Internal Marketing Perceptions in Intercollegiate Athletics and Their Influence on Organizational Commitment

Document Type


Department or Administrative Unit


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While scholars have previously focused on the external impact of marketing efforts in college athletics (e.g., Gladden, Irwin, & Sutton, 2001), little research has been done on the internal marketing orientation of collegiate sport properties and its respective impact on college sport. The purpose of this study is to determine the perceptions of internal marketing in college athletics and to examine if those perceptions have an effect on the level of organizational commitment among departmental employees. Survey methodology collected information from 248 athletic department administrators at NCAA FBS and FCS institutions. Results indicate that internal marketing orientation strongly influenced affective commitment to the organization. Further, internal marketing was found to fully mediate the relationship of job function and affective commitment. Finally, theorized moderators of job type, level of competition and gender were not statistically significant. The results support the assertion that an internal marketing orientation can be effectively implemented to foster the development of affective commitment to the organization.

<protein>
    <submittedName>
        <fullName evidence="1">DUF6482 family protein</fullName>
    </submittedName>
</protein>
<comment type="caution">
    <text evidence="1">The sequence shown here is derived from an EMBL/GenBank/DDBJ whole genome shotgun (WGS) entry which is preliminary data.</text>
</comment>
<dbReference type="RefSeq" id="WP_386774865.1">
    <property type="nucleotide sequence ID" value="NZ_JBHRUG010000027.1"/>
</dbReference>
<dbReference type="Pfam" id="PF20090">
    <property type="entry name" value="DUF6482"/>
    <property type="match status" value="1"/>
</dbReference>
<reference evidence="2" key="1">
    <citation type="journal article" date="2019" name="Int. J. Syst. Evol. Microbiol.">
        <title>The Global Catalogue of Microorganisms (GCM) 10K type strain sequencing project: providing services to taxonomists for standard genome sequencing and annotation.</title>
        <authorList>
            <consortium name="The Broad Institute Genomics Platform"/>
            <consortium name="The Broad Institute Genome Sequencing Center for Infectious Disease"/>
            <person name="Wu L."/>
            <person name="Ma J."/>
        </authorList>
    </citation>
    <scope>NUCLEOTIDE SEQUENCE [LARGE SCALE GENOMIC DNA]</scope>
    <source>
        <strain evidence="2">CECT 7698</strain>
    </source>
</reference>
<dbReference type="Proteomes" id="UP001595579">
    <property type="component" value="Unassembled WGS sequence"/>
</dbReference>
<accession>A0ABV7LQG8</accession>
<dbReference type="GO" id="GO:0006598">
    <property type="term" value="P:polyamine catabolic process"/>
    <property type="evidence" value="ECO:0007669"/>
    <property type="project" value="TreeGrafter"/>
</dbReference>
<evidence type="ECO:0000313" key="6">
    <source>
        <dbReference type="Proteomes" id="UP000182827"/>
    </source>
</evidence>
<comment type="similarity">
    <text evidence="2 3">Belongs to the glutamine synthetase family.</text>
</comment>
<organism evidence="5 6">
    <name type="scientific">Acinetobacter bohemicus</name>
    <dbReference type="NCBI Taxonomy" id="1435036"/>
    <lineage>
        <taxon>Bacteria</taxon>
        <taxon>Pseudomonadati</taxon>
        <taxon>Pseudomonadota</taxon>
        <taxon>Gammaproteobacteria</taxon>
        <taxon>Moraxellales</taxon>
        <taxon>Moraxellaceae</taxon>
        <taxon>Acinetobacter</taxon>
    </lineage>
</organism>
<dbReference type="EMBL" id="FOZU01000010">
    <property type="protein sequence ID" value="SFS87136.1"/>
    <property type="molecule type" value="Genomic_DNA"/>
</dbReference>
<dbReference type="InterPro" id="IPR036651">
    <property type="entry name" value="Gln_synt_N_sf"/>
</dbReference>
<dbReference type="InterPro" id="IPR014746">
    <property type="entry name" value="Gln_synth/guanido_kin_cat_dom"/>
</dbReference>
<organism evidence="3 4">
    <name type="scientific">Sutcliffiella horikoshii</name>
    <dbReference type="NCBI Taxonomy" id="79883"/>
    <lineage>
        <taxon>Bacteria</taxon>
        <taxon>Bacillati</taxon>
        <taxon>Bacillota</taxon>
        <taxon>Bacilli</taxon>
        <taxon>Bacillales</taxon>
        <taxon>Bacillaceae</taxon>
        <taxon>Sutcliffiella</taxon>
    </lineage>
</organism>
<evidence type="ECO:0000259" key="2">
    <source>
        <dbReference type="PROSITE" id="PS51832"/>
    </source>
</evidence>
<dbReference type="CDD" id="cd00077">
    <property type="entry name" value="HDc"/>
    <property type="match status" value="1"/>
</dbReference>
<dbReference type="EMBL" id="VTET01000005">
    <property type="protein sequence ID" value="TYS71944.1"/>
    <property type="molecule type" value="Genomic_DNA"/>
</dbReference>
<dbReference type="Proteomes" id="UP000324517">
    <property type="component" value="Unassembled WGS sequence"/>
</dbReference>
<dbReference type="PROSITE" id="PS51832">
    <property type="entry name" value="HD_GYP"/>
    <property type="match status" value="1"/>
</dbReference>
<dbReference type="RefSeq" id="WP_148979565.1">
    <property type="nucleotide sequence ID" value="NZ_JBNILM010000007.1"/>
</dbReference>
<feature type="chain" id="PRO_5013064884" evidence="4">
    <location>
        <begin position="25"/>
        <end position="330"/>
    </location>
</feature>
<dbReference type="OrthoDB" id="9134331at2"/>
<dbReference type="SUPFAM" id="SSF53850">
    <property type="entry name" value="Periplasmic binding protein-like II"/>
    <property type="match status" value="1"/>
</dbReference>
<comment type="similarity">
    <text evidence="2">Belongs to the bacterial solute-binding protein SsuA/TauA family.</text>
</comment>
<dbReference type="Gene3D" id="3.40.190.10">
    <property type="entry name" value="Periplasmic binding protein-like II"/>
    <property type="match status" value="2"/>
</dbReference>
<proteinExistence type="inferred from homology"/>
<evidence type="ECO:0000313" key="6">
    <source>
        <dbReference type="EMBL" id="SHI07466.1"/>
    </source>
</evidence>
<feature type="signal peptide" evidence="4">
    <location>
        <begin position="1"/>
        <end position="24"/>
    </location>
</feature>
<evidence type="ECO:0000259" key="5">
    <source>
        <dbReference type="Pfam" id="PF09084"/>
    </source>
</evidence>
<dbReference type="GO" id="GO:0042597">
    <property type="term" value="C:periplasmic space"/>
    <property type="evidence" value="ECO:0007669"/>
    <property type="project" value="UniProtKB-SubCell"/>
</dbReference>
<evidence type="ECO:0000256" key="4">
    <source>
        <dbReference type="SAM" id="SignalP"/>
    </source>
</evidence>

This article was originally published in Journal of Issues in Intercollegiate Athletics. The full-text article from the publisher can be found here.

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Journal of Issues in Intercollegiate Athletics


© 2011 College Sport Research Institute.